On November 29, the Forest City School District, in collaboration with the Garner-Hayfield-Ventura, North Iowa, and Lake Mills School Districts, hosted a legislative forum.

We invited local legislators to hear our collective school district legislative priorities as they head into the 2018 session.

I would like to thank our legislators Tedd Gassman, Sharon Steckman, Jane Bloomingdale, Terry Baxter and Dennis Guth for attending and providing their insight on education initiatives.

I would also like to thank members of our respective school boards and members of the community for attending and advocating on behalf of our districts.

We also appreciate KIOW broadcasting the forum.

The priorities discussed included - transportation funding, foundation formula equalization, sharing of incentives and assistance between school districts, state penny tax (SAVE), standards and accountability progress, supplemental state aid and teacher leadership and development initiatives.

Additional information about each of these priorities deemed critical to the school district can be found at www.forestcity.k12.ia.us.

I would like to take one of the initiatives, SAVE (Secure an Advanced Vision for Education), and discuss its importance to our district.

This funding stream is formerly known as the statewide school infrastructure sales and service tax and also known as local option sales and services tax for school infrastructure, the “State Penny” or “One Cent” Sales Tax.

This tax has helped schools address the problem of equity and adequacy for school facilities.

Here’s a question for you. How old are our school buildings?

Our elementary school was built in 1984. The original middle school/high school was built in 1960 and an addition took place in 1975.

So, the answer is that our elementary school is 33 years old and our middle school/high school (with the addition) is 42 years old.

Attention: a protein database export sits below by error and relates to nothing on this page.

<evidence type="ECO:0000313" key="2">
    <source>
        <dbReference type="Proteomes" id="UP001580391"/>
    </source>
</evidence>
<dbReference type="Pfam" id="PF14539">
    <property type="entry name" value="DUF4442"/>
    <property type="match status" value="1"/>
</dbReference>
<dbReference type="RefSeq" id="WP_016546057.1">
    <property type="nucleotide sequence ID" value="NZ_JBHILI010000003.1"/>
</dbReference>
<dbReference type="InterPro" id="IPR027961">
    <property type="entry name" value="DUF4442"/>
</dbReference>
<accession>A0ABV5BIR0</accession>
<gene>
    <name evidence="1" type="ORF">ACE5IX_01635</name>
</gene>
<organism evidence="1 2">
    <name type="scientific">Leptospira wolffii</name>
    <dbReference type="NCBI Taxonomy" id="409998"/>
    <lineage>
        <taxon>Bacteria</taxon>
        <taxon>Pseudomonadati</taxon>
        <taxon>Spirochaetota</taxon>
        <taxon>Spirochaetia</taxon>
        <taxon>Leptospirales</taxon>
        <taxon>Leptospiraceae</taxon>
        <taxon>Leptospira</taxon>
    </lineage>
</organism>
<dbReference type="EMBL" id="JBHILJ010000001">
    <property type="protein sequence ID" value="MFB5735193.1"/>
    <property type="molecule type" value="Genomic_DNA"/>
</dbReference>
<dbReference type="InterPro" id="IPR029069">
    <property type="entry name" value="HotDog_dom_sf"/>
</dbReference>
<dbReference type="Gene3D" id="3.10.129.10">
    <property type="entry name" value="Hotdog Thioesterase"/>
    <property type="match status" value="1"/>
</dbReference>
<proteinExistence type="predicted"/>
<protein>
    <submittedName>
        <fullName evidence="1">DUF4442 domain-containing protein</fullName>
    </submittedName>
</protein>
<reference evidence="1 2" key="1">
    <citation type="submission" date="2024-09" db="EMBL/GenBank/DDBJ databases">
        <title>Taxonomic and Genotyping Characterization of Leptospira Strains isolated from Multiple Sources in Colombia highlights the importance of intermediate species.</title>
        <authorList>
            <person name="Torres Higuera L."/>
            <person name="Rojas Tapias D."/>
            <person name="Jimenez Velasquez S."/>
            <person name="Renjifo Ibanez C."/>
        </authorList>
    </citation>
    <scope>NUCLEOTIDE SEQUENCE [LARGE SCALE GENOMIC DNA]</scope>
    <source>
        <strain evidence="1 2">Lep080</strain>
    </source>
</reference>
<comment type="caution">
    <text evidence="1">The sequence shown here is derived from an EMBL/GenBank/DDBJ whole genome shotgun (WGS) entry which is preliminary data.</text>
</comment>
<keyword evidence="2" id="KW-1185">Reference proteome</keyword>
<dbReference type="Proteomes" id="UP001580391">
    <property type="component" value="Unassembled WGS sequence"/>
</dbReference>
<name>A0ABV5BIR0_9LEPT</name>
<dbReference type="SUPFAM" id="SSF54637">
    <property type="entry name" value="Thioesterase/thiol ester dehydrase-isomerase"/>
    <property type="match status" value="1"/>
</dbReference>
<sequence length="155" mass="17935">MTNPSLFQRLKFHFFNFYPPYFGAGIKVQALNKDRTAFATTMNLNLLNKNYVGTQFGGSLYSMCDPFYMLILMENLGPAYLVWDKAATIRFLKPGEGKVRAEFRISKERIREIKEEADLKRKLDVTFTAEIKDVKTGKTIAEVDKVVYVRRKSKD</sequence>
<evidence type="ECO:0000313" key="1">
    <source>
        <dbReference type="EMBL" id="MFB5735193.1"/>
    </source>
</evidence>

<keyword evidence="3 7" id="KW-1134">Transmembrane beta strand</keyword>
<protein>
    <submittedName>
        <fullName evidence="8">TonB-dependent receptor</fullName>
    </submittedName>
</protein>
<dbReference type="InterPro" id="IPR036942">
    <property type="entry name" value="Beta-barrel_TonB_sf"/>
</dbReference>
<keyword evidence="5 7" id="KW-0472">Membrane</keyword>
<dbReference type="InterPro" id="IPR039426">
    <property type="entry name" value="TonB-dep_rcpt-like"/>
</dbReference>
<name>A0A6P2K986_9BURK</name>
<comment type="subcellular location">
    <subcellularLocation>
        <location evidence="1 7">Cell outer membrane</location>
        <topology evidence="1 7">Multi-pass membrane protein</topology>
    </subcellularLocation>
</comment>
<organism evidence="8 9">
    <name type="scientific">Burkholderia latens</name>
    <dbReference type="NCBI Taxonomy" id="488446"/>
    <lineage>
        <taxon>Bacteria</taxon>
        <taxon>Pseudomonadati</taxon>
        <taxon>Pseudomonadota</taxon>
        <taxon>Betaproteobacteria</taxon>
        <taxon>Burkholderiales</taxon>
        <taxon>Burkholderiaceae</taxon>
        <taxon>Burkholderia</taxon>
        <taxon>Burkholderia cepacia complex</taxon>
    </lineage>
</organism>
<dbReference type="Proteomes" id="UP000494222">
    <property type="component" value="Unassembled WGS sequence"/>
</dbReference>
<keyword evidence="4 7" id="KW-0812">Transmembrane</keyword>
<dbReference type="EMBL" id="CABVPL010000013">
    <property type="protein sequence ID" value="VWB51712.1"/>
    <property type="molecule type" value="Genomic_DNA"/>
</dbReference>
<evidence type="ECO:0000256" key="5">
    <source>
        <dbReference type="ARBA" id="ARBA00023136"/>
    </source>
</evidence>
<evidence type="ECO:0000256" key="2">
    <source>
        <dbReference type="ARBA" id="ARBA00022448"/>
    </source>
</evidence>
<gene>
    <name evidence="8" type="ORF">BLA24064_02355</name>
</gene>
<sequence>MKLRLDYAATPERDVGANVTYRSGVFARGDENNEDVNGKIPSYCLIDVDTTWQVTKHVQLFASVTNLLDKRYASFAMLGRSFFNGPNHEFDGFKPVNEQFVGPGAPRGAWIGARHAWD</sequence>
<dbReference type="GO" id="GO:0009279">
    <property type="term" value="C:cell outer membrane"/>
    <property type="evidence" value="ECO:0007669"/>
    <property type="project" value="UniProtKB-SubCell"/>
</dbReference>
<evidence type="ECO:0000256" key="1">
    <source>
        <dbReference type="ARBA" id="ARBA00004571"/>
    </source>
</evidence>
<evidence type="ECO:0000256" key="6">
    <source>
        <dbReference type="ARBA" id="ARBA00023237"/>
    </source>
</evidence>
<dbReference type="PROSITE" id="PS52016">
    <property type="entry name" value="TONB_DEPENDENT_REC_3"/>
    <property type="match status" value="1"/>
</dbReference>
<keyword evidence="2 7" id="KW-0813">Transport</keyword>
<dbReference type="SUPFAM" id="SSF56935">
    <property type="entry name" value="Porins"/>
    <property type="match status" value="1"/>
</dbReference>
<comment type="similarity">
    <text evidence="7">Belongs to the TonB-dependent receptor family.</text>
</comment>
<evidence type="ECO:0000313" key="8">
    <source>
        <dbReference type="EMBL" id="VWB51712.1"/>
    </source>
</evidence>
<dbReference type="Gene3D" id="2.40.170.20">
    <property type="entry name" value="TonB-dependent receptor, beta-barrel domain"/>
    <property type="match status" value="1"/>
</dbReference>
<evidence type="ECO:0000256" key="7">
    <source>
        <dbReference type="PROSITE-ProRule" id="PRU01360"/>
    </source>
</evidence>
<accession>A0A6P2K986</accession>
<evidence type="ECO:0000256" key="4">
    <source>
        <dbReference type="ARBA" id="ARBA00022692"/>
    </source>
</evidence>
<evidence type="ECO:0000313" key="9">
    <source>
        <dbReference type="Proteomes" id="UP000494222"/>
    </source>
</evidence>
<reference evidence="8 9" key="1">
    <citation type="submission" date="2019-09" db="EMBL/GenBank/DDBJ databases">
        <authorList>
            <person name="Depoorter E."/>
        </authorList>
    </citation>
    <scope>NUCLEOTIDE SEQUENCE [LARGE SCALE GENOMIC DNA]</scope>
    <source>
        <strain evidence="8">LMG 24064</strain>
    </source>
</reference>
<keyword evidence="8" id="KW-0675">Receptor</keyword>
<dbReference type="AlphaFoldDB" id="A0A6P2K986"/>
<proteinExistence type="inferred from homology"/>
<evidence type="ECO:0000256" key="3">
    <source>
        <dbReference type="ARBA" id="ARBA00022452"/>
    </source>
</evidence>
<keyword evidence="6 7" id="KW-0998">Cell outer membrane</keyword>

I can’t go on without recognizing the phenomenal job of our maintenance staff.

For our district, past uses from this fund include roof replacements, tuck pointing, new school building entryways, the new elementary drop off/pick up area and the Hanson Family Fine Arts Center.

Recently, our district invested in a facilities assessment to guide our board in planning infrastructure improvements well into the future.

With regard to SAVE, we are advocating for and support eliminating the sunset permanently (currently set to expire in 2029), which will allow districts to maintain facilities and technology without needlessly addressing increasing property taxes.

Future state penny revenues should remain dedicated to school and property tax equity/relief.

If SAVE disappears, deferred maintenance will catch up and money for school infrastructure improvements will have to come from other funds including the general fund.

Again, more information about this initiative and the others can be found on our web site.

I encourage you to get informed/get involved.

Our legislators need to hear from as many people as possible so that they can advocate for education on our behalf.

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